Tortious interference between attorneys?

Yesterday, the New Jersey Supreme Court decided, in the case of Frank J. Nostrame v. Natividad Santiago, that attorneys can sue each other for tortious-interference with business, when one attorney steals another attorney’s client. The case involved a malpractice suit on contingency, which Nostrame filed, but which another attorney, Mazie Slater, later took over after the client terminated the relationship with Nostrame. The court held that a successful suit will need to allege specific wrongful means, such as deceit, defamation, misrepresentation, fraud, or even violations of the Rules of Professional Conduct such as those that limit solicitation.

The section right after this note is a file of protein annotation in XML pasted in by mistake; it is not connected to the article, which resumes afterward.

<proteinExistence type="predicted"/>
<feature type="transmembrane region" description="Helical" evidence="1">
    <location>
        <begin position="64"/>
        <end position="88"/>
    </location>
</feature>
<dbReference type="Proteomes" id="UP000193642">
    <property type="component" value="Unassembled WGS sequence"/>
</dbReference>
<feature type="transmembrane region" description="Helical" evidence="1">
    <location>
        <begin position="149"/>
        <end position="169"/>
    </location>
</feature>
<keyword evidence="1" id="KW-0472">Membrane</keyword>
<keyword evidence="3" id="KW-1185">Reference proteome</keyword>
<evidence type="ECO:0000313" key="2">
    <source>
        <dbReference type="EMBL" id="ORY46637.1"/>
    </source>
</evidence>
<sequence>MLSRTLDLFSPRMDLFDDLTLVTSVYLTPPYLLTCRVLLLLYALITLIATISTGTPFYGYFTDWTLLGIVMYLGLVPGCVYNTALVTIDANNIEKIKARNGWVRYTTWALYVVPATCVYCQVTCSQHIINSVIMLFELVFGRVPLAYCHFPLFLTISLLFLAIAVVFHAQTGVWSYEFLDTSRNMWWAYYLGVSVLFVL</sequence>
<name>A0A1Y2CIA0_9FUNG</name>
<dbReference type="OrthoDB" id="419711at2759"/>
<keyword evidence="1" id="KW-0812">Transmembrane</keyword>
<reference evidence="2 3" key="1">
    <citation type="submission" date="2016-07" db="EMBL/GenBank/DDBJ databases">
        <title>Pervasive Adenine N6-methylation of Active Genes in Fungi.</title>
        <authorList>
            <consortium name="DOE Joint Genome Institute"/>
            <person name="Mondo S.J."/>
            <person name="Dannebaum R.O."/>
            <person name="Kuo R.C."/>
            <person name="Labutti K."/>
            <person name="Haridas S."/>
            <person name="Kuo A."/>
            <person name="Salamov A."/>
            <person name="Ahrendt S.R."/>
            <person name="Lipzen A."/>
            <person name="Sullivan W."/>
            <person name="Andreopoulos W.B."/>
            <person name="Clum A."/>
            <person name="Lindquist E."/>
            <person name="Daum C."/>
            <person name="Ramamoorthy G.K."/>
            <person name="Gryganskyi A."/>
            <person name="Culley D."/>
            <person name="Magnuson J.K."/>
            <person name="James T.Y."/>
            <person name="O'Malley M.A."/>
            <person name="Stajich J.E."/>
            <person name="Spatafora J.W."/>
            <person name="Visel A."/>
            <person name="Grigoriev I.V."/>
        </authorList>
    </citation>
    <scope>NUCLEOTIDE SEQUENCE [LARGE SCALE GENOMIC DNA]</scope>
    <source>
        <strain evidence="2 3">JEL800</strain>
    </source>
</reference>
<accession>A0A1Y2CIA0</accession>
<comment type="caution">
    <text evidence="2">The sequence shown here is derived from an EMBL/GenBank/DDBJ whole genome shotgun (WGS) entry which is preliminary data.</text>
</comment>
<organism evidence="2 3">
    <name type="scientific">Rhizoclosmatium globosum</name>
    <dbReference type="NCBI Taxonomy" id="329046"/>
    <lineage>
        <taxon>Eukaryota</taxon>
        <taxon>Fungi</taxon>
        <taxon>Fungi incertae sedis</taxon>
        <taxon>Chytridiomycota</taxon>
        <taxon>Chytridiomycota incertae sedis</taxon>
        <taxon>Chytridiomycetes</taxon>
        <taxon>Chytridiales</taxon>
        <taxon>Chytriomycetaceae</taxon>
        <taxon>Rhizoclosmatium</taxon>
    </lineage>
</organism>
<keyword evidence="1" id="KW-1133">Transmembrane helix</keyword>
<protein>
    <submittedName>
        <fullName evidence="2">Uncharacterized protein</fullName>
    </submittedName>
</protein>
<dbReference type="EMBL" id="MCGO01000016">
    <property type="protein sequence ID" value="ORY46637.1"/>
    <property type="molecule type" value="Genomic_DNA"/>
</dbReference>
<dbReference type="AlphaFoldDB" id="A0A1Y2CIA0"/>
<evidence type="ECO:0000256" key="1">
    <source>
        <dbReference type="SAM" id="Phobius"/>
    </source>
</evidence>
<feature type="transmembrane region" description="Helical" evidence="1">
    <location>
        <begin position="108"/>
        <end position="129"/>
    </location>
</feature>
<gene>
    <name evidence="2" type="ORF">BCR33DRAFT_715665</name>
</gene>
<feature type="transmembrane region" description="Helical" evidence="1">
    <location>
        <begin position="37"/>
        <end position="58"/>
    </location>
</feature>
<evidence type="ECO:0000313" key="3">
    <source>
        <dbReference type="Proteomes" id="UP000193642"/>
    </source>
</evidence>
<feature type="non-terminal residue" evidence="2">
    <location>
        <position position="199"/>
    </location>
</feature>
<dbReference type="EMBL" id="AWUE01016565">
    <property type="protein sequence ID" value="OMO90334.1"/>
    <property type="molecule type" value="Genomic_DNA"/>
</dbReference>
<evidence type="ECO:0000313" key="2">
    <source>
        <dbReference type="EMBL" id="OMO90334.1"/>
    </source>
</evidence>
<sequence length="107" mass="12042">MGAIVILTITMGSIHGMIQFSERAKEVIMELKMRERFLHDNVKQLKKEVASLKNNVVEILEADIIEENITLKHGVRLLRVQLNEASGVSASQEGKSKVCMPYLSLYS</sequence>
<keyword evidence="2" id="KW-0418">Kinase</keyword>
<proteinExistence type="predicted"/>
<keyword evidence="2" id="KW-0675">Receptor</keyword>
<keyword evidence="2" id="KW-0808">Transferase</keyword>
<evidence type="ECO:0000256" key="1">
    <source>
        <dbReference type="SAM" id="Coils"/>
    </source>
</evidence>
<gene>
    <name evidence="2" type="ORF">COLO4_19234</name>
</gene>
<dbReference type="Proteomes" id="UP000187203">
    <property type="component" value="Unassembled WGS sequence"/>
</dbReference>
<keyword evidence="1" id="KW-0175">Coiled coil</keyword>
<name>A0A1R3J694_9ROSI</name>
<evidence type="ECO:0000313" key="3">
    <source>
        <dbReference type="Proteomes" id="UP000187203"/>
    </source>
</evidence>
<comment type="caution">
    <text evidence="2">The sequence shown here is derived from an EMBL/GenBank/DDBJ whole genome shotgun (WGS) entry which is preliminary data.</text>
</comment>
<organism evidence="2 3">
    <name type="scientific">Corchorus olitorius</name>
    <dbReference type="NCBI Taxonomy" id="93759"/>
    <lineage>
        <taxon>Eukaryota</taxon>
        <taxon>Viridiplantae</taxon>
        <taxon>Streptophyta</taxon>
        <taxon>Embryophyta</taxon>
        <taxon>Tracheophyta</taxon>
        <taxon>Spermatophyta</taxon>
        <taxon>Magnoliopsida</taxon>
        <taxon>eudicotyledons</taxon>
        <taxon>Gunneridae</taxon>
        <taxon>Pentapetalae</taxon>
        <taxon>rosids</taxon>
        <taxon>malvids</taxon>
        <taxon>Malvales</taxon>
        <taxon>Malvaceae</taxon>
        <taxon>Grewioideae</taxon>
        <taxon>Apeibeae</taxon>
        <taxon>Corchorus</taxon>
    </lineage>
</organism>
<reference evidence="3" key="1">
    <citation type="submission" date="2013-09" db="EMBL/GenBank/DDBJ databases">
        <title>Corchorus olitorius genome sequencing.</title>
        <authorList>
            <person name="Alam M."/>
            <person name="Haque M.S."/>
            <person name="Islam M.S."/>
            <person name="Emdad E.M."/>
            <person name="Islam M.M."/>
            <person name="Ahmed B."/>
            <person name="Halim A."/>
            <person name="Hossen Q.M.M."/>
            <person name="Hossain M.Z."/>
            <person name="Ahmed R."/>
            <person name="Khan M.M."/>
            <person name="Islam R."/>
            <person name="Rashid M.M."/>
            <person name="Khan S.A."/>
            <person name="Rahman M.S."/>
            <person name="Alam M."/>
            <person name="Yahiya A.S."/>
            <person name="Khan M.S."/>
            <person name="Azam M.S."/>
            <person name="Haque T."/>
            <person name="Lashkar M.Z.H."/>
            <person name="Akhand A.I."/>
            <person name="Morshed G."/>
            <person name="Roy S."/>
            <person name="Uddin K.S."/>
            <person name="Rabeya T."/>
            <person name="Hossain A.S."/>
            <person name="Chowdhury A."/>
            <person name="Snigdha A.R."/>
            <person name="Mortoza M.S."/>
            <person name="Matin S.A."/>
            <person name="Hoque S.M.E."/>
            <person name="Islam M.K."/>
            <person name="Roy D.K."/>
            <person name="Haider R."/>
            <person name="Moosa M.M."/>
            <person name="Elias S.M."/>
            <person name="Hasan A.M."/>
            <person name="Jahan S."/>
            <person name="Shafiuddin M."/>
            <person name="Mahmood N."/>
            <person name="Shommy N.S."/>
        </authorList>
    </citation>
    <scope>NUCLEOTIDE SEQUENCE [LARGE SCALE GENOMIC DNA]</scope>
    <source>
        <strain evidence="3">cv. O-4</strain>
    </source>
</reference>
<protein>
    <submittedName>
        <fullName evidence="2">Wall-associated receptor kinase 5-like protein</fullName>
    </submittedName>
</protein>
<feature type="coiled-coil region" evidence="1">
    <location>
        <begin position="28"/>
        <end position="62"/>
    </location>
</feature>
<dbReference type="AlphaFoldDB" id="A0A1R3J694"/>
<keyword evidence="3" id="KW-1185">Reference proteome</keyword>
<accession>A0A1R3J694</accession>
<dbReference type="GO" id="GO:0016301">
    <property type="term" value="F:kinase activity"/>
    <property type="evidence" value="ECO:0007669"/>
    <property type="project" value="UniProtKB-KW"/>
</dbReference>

Will this unleash a barrage of lawsuits between rival firms? Will it usher in a new era of kinder, gentler business practices between attorneys? In my practice, I have not yet heard an attorney allege that another attorney “stole” his or her client or potential business. Perhaps this is because Central New Jersey has historically had a more collegial atmosphere among lawyers. Perhaps it’s because the legal field is small enough, it isn’t worth complaining about another attorney, lest one burn an important bridge. In any case, it is my sincere hope that this case does not open the door to attorney competition becoming a major portion of the courts’ concern.

This entry was posted in Small Business Law and tagged law firm, New Jersey Supreme Court, tortious interference on by Robert Colby.

About Robert Colby

Robert Colby is the Managing Attorney of Colby & Associates. His work focuses on small business matters, including commercial litigation, formation, transactional work, dissolution, and labor/employment law. He can be reached at [email protected]